A federal appeals court says a gay couple's lawsuit seeking damages from a Kentucky county clerk who refused to issue them a marriage license can proceed. The ruling revives an issue that pulled the state into the center of a national debate over same-sex marriages following a historic Supreme Court ruling.
David Ermold and David Moore tried to get a marriage license in Rowan County, Kentucky, in June 2015 after the U.S. Supreme Court ruled same-sex marriage bans were unconstitutional. But Kim Davis, the county clerk, refused to issue them a license because she said it violated her religious beliefs.
Ermold and Moore sued, along with several other couples. Davis lost, and spent five days in jail for refusing to follow a court order. The dispute thrust the embattled clerk into the national limelight and prompted same-sex marriage opponents across the country to rally behind her. A Republican congressman from Ohio gave her a ticket to former President Barack Obama's State of the Union address. And she met with Pope Francis in Washington, although that encounter quickly sent the Vatican scrambling to distance itself from the controversy.
Davis has since changed her party affiliation to Republican, saying the Democratic Party had abandoned her.
Ermold and Moore want Davis to pay damages for the emotional distress caused by her refusal to issue them a license. Ermold and Moore were not the first couple to be denied a license. But they filmed their rejection and uploaded it to YouTube, which has been viewed more than 1.8 million times.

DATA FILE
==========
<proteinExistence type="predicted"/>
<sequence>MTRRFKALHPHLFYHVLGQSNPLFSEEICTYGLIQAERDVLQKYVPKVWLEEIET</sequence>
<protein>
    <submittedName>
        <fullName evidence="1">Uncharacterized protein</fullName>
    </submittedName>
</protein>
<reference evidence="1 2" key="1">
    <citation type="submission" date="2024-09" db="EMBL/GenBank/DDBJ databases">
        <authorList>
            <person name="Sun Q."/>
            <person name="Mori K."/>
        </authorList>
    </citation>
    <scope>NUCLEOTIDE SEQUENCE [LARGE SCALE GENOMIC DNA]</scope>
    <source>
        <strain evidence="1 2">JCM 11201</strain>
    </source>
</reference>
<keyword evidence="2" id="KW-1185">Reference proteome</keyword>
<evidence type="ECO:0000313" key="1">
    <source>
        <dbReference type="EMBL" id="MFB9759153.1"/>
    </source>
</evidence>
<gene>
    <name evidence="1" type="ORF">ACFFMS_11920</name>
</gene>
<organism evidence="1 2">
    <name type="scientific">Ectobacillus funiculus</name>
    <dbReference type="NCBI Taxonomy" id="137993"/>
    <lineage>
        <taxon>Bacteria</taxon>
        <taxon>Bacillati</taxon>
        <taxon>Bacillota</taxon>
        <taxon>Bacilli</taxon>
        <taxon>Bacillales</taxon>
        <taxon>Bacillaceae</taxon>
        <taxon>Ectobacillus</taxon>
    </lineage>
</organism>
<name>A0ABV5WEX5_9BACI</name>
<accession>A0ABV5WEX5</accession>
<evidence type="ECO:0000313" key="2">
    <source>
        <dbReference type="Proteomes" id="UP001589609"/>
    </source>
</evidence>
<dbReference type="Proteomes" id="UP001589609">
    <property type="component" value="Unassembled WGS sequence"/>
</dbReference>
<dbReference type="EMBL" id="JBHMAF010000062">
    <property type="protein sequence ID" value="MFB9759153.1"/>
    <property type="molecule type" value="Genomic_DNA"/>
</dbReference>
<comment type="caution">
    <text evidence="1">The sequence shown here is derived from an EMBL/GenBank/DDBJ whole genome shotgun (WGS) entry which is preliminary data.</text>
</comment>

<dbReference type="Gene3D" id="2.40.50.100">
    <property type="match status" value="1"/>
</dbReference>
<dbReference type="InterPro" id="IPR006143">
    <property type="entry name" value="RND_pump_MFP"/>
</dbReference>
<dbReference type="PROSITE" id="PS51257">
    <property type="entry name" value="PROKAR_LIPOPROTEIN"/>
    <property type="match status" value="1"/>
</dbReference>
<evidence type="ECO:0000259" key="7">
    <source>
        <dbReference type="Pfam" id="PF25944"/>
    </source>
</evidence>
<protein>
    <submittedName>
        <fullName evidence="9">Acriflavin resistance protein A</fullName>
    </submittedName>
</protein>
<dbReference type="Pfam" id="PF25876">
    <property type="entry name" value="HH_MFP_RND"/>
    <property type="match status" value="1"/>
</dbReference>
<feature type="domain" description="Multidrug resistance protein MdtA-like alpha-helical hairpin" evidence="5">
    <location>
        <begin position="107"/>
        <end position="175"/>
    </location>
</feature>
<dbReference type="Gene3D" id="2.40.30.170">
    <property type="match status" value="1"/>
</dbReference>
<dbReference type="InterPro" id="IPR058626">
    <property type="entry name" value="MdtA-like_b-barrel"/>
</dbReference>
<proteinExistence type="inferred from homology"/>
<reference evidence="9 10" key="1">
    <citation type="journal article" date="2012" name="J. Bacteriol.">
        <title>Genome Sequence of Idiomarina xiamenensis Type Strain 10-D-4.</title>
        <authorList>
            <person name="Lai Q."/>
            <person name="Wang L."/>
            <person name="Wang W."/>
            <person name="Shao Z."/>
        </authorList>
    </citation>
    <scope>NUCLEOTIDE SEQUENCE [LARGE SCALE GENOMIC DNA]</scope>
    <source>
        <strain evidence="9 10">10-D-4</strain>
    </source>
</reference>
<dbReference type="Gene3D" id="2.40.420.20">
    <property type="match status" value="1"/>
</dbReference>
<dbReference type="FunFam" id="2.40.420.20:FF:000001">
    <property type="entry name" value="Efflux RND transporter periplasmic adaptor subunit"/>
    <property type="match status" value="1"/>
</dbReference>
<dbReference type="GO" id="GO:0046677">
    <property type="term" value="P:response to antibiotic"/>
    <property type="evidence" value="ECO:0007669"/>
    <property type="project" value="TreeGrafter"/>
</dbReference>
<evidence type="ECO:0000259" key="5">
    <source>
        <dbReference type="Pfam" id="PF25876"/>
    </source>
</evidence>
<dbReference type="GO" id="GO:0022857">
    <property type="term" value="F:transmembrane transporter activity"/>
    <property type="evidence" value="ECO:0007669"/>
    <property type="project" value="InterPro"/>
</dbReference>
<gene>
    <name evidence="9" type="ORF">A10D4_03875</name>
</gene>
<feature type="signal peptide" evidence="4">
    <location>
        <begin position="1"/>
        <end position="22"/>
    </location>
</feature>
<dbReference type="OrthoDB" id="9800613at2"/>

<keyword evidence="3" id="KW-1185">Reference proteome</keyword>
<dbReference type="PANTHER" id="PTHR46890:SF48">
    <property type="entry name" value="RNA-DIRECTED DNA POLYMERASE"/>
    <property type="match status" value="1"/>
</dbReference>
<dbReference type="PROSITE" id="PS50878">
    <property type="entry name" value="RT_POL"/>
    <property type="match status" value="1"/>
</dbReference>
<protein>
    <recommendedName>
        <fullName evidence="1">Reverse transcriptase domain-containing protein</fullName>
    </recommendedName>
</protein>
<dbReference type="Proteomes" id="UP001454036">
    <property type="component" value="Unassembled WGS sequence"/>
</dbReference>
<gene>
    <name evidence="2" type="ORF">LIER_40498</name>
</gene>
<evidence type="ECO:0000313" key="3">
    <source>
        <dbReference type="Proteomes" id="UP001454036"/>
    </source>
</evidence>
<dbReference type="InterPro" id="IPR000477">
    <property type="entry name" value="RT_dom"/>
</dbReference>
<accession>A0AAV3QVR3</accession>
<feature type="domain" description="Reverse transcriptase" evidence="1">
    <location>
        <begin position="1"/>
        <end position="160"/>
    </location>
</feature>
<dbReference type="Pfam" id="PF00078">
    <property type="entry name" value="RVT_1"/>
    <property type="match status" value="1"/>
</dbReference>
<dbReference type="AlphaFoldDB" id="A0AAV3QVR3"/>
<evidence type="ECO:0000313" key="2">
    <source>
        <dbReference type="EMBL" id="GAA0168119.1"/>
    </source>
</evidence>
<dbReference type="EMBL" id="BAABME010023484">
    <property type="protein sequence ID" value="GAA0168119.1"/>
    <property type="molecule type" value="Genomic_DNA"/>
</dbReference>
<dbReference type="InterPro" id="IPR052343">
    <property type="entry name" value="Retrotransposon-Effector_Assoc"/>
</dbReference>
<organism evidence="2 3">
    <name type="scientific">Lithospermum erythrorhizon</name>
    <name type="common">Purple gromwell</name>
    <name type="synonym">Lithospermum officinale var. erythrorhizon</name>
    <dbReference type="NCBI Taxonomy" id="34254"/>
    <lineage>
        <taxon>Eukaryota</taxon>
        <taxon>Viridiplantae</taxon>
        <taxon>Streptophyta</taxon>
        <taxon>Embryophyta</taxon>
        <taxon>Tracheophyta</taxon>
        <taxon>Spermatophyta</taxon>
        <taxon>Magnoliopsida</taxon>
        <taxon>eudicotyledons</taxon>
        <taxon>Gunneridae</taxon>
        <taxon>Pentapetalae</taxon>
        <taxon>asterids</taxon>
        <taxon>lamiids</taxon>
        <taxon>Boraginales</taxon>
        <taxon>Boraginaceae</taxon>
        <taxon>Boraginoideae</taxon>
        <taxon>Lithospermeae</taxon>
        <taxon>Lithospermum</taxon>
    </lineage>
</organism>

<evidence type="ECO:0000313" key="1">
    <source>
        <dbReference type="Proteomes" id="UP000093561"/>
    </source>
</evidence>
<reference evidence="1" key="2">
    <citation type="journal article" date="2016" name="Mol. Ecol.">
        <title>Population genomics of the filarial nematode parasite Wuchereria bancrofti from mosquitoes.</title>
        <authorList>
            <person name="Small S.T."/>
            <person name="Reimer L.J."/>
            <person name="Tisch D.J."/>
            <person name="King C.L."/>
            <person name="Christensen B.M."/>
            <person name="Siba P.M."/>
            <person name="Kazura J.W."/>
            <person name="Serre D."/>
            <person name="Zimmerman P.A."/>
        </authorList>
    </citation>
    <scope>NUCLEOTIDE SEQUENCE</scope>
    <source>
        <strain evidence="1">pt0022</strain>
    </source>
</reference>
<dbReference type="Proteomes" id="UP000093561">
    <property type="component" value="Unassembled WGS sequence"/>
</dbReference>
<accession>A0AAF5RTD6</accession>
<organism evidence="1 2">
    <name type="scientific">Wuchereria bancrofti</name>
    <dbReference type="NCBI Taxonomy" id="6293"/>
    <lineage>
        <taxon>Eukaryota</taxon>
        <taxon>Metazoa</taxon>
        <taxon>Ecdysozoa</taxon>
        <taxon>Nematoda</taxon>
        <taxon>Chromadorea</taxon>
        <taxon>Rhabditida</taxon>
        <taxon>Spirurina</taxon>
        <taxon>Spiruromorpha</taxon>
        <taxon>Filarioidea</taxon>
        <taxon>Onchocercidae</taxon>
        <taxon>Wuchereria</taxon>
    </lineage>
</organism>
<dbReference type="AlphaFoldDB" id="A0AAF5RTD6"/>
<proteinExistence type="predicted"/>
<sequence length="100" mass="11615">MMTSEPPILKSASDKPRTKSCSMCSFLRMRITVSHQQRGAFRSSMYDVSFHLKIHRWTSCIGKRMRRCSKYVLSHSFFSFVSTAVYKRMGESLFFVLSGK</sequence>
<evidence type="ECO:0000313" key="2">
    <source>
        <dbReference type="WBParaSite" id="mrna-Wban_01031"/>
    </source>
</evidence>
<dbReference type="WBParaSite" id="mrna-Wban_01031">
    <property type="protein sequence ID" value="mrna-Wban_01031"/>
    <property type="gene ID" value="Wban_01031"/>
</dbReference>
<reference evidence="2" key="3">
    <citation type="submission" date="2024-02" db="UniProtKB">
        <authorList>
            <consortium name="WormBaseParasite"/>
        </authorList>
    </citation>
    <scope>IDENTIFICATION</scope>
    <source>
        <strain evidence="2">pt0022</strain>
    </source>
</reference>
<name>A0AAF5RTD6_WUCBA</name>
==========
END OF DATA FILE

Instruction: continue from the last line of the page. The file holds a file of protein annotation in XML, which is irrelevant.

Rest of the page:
Liberty Counsel, a Florida-based law firm specializing in religious-liberty issues, has represented Davis throughout the case. The firm also represents former Alabama Supreme Court Chief Justice Roy Moore, who ordered state probate judges to continue to enforce that state's ban on same-sex marriage despite the U.S. Supreme Court ruling. Moore was removed from his post because of his order. He is now running for U.S. Senate.
Liberty Counsel chairman Mat Staver said the case now heads back to the district court to be resolved.
"It keeps the case alive," he said. "This is their attempt to go after Kim Davis."